Fall 2003 4 Em

A metallic "horseshoe-shaped" loop of width $a$ is attached to a sliding wire, as shown in the figure. A uniform magnetic field is perpendicular to the plane of the system. If the wire has mass $M$ and resistance $R$, how far will it travel if it is given an initial speed $v_0$?





When the wire moves there will be an EMF produced, which creates a current. The magnetic field provides a force on the current slowing it down. Mathematically, this is $EMF=-\frac{1}{c}\frac{d\Phi}{dt}$, where $\Phi=BA$. $B$ is the magnitude of the magnetic field inside the loop and $A$ is the area of the loop. $B$ is constant and $A=K+x(t)a$, where $K$ is the initial area of the closed loop and $x(t)$ is the position of the wire from it's initial position. Then $\frac{d\Phi}{dt} = B\frac{dA}{dt}=Bav(t)$. We therefore get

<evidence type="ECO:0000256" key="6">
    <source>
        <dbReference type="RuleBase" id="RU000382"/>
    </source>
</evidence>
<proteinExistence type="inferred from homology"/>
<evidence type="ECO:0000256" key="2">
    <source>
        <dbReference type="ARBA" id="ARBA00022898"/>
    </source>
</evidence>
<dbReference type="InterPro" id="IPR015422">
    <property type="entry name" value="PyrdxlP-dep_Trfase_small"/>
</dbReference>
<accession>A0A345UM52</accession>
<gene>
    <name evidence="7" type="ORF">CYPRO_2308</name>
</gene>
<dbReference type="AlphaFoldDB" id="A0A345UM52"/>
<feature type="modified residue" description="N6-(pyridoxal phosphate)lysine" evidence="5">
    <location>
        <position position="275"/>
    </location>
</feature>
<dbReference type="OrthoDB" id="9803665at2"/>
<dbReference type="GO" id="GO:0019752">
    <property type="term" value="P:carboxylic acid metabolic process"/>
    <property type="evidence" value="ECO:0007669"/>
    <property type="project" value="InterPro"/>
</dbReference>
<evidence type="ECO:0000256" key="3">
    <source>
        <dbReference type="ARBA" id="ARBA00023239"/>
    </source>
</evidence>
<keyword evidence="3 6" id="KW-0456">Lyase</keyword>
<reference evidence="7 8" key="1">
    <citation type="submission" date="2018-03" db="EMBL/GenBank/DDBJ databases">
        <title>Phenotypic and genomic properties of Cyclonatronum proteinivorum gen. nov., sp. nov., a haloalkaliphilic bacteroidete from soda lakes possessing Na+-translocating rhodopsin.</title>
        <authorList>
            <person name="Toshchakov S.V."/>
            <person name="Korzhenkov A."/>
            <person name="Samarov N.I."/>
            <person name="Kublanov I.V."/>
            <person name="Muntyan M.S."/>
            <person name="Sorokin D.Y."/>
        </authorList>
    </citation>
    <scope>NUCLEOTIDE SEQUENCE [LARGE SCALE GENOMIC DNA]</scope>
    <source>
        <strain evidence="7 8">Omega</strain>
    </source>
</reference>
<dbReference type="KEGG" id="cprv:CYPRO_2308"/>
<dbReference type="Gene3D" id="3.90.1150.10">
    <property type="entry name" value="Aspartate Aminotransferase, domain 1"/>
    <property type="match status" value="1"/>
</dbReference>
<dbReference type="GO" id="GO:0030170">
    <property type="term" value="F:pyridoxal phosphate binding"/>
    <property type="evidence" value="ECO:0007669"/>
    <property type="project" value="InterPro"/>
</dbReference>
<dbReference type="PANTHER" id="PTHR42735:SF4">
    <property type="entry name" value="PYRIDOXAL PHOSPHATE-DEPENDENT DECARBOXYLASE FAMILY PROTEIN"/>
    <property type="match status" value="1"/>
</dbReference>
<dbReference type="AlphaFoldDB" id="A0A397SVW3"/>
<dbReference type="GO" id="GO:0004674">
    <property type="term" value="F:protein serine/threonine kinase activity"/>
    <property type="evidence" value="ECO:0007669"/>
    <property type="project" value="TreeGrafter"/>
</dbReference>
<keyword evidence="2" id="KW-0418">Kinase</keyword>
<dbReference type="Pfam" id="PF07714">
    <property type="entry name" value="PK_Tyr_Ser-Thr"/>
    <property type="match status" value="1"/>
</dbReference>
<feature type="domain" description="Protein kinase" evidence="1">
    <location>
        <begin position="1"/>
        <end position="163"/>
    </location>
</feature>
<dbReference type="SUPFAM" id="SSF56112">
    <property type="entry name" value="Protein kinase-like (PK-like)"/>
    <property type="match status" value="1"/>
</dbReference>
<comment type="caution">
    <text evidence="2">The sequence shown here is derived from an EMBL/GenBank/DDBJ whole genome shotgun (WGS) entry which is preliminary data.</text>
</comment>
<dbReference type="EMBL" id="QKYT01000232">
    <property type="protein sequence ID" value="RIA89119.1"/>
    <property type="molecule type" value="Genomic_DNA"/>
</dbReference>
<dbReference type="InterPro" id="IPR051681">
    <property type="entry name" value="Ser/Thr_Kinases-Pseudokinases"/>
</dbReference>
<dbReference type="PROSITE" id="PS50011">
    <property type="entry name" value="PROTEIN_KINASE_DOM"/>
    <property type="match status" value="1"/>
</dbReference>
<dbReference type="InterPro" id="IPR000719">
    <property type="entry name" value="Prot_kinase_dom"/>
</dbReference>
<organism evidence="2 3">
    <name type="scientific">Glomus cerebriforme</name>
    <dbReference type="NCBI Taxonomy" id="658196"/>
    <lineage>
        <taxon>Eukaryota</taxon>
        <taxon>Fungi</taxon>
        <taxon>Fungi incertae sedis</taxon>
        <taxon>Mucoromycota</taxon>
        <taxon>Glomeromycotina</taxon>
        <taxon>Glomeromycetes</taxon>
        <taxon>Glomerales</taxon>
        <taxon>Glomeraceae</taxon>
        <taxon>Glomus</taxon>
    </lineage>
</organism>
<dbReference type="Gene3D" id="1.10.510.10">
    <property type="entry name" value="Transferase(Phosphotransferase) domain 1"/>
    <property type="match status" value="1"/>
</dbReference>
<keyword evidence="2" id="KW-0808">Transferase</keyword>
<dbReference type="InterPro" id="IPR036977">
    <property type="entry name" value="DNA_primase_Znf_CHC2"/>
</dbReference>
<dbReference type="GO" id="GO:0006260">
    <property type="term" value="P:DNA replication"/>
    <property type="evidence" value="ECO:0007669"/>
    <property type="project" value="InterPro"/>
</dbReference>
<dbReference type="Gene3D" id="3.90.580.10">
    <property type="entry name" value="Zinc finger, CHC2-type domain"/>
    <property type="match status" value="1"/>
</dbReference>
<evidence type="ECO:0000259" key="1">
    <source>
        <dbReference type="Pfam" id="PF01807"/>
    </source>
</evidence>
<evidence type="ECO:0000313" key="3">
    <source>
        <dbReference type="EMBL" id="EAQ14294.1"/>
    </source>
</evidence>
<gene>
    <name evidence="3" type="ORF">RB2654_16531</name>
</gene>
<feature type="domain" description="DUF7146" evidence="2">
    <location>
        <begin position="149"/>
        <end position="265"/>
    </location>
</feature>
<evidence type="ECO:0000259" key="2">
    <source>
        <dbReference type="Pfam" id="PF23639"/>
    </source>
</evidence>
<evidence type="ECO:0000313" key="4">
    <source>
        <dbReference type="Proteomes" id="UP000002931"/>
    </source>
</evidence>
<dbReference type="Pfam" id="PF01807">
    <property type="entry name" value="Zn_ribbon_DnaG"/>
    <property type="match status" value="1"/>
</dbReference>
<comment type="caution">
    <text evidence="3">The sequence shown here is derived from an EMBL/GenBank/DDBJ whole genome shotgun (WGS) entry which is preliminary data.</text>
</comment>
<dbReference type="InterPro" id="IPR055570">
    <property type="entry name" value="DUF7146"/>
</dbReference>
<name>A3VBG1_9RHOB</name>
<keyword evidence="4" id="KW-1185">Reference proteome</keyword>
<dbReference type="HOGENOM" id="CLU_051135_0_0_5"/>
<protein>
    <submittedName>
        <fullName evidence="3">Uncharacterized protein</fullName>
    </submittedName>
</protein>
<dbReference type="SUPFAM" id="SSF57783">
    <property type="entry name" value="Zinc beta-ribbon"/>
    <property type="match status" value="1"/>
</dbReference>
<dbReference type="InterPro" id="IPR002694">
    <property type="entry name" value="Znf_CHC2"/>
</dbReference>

\begin{align} EMF=-\frac{Bav(t)}{c}=IR \end{align}

The fore on the wire is

\begin{align} F=\frac{IaB}{c} = -\frac{B^2 a^2}{c^2}\frac{v(t)}{R}=Ma \end{align}

We can solve this equation for $x(t)$ as a function of time, with initial conditions $x(0)=0$ and $v(0)=v_0$, giving

\begin{align} x(t) = -\frac{Rc^2}{B^2 a^2} v_0 \exp \left( -\frac{B^2 a^2}{R c^2} t \right) + \frac{R c^2}{B^2 a^2} v_0 \end{align}

The distance the loop travels is

\begin{align} x(\infty) = \frac{R c^2}{B^2 a^2} v_0 \end{align}
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